Boosting the blood count – in effect, curing anemia – in conjunction with radiation therapy won’t help patients with head and neck cancer fare any better than with radiation alone, says a national study led by Jefferson Medical College researchers. Physicians have known for decades that patients who have anemia and are undergoing radiation therapy, especially for head and neck cancer, do much worse in terms of controlling their cancer and survival.
One theory proposes that anemia makes tumors more resistant to radiation because it promotes hypoxia, or a lack of oxygen, within the tumor, says Mitchell Machtay, M.D., Walter J. Curran Jr., M.D., associate professor and vice chair of radiation oncology at Jefferson Medical College of Thomas Jefferson University in Philadelphia and at Jefferson’s Kimmel Cancer Center. Hypoxia is known to cause such resistance.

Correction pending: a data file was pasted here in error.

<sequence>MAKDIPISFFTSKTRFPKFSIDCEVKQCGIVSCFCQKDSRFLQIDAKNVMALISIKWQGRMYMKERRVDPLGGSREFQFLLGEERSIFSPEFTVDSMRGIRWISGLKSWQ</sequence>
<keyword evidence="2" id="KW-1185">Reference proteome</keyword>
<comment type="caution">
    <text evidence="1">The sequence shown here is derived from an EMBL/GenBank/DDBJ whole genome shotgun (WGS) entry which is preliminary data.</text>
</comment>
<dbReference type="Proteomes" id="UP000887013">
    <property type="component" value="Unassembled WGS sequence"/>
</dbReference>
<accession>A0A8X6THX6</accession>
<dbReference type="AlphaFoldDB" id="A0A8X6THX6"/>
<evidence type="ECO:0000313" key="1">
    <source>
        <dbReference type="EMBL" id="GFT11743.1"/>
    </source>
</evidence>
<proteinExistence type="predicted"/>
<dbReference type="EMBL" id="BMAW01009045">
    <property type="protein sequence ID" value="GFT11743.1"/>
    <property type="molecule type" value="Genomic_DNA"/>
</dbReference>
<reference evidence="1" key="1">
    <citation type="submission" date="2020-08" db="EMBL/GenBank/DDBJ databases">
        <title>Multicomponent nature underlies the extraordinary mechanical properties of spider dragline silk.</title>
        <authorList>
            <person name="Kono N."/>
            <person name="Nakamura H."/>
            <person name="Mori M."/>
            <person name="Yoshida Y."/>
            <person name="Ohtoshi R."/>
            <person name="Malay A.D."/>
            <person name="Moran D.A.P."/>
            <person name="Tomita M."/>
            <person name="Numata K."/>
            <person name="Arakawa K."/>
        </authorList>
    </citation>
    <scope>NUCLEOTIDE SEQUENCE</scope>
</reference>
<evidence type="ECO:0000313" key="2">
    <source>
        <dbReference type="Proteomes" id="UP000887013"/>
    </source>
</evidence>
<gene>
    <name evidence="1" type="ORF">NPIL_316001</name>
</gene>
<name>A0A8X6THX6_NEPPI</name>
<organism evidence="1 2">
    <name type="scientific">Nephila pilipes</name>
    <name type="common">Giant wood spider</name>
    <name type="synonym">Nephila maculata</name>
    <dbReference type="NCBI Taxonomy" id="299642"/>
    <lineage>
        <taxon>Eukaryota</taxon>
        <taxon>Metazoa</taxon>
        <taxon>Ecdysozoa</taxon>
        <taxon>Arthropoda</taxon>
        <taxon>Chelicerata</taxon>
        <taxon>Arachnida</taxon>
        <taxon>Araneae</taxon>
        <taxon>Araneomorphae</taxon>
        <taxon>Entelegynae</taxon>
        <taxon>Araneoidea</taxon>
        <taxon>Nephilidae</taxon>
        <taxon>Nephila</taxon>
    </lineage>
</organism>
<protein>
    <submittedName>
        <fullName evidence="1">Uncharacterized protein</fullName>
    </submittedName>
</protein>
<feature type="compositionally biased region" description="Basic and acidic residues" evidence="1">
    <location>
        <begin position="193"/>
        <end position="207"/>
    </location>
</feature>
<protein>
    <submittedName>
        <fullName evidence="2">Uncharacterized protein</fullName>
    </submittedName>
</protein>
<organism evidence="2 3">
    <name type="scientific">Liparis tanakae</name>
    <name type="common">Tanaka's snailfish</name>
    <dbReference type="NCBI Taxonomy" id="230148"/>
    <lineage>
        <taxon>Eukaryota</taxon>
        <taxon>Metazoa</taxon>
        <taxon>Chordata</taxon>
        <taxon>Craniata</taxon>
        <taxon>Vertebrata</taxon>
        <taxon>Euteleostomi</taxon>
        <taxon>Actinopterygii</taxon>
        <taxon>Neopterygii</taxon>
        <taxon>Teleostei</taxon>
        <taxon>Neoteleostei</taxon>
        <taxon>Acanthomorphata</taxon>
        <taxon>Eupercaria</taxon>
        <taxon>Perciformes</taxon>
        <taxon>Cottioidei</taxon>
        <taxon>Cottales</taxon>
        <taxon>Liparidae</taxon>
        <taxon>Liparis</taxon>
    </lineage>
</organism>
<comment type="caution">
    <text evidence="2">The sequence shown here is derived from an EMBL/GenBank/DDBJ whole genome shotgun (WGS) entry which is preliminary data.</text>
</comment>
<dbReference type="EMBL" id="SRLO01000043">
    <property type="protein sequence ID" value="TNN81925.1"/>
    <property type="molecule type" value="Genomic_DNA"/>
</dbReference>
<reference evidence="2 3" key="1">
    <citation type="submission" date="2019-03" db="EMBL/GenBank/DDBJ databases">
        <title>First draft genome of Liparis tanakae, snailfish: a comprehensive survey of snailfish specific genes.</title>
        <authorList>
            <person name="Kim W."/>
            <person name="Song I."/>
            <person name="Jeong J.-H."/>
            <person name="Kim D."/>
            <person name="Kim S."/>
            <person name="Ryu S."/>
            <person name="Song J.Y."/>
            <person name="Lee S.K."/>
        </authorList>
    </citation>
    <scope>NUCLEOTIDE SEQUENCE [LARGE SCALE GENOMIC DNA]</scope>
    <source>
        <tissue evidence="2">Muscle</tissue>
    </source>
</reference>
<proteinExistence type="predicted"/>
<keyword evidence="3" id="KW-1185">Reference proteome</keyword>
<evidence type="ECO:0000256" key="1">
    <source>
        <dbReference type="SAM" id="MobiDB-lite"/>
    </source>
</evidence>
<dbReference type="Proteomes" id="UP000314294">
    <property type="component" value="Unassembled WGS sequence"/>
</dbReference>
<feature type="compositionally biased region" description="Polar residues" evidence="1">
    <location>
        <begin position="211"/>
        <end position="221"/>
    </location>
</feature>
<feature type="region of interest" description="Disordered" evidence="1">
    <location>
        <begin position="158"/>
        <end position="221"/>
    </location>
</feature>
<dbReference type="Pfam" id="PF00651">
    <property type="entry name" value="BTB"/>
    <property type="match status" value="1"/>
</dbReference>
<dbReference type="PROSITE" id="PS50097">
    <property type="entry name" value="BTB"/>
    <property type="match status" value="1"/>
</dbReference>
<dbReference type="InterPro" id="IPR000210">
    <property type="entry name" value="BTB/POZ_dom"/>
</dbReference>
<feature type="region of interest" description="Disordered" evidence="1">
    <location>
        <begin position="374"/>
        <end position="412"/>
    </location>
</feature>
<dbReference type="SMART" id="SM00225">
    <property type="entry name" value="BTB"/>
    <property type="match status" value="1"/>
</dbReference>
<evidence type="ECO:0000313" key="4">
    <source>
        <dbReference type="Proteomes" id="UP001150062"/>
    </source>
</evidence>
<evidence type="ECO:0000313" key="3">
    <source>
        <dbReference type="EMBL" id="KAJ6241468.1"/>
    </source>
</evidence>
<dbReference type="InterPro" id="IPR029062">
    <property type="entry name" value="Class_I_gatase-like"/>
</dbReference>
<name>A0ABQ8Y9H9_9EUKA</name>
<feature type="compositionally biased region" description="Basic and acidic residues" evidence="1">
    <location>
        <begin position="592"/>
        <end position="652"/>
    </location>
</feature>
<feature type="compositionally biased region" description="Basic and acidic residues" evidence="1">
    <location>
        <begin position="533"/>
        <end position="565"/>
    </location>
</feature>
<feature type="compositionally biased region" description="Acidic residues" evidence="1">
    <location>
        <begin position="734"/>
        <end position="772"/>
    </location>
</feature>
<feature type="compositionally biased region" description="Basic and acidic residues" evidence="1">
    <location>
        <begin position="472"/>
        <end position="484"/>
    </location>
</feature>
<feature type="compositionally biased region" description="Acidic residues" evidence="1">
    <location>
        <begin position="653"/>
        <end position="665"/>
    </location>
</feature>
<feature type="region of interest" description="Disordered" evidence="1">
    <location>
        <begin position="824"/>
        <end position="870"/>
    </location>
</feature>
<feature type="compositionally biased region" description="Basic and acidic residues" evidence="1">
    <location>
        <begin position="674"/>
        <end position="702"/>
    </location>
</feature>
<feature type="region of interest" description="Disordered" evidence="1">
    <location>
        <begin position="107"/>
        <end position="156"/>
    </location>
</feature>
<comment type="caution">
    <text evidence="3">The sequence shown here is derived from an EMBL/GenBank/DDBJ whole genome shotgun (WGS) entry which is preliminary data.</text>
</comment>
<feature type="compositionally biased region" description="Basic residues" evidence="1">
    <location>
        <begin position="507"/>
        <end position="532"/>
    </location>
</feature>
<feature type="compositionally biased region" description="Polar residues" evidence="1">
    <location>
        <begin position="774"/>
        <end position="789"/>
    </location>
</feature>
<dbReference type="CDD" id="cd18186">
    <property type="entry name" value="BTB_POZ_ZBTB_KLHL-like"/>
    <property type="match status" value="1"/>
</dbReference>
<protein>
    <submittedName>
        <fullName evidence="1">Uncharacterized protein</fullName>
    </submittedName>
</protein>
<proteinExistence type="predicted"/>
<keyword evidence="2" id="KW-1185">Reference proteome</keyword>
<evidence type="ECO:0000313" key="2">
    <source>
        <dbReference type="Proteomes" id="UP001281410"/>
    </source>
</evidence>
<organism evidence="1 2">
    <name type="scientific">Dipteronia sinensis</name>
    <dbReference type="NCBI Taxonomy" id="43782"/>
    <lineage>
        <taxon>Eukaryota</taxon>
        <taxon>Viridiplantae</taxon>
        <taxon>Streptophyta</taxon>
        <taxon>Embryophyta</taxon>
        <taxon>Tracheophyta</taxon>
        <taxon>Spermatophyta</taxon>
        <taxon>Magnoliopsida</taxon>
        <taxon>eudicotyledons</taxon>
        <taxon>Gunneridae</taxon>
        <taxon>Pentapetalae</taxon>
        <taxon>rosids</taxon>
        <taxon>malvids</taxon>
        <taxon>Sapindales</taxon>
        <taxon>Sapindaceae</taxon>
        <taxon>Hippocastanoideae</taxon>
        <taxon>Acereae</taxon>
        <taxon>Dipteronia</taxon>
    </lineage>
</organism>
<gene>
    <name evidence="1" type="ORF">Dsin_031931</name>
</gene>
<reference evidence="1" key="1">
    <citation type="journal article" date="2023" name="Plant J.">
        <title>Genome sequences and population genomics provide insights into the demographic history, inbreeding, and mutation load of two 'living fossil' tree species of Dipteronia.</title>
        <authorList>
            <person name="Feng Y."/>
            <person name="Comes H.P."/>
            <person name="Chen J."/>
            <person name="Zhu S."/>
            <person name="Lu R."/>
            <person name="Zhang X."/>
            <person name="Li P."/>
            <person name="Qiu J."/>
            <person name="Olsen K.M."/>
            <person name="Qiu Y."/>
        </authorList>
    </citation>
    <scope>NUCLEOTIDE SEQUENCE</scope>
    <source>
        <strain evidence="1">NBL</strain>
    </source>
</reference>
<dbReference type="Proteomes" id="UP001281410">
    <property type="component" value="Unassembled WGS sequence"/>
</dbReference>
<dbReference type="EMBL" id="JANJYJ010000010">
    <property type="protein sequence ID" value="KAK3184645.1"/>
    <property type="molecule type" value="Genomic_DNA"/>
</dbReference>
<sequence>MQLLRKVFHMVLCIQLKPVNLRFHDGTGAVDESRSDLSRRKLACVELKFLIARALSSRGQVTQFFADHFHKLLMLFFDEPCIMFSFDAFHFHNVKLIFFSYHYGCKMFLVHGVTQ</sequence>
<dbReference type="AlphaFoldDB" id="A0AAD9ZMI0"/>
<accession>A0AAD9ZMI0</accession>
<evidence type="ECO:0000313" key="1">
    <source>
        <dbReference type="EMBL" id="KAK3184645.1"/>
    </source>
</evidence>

"The hope was that by correcting anemia, there would be a better oxygenation of the tumor environment and the tumor would be more sensitive to radiation and easier to kill," he says. To find out, he and his co-workers looked at 141 patients with head and neck cancer who had mild to moderate anemia. Of those, 71 patients were randomly assigned to receive the hormone erythropoietin during radiation therapy, while 70 were given only radiation. Erythropoietin spurs production of oxygen-carrying red blood cells.
Steve Benowitz | EurekAlert!
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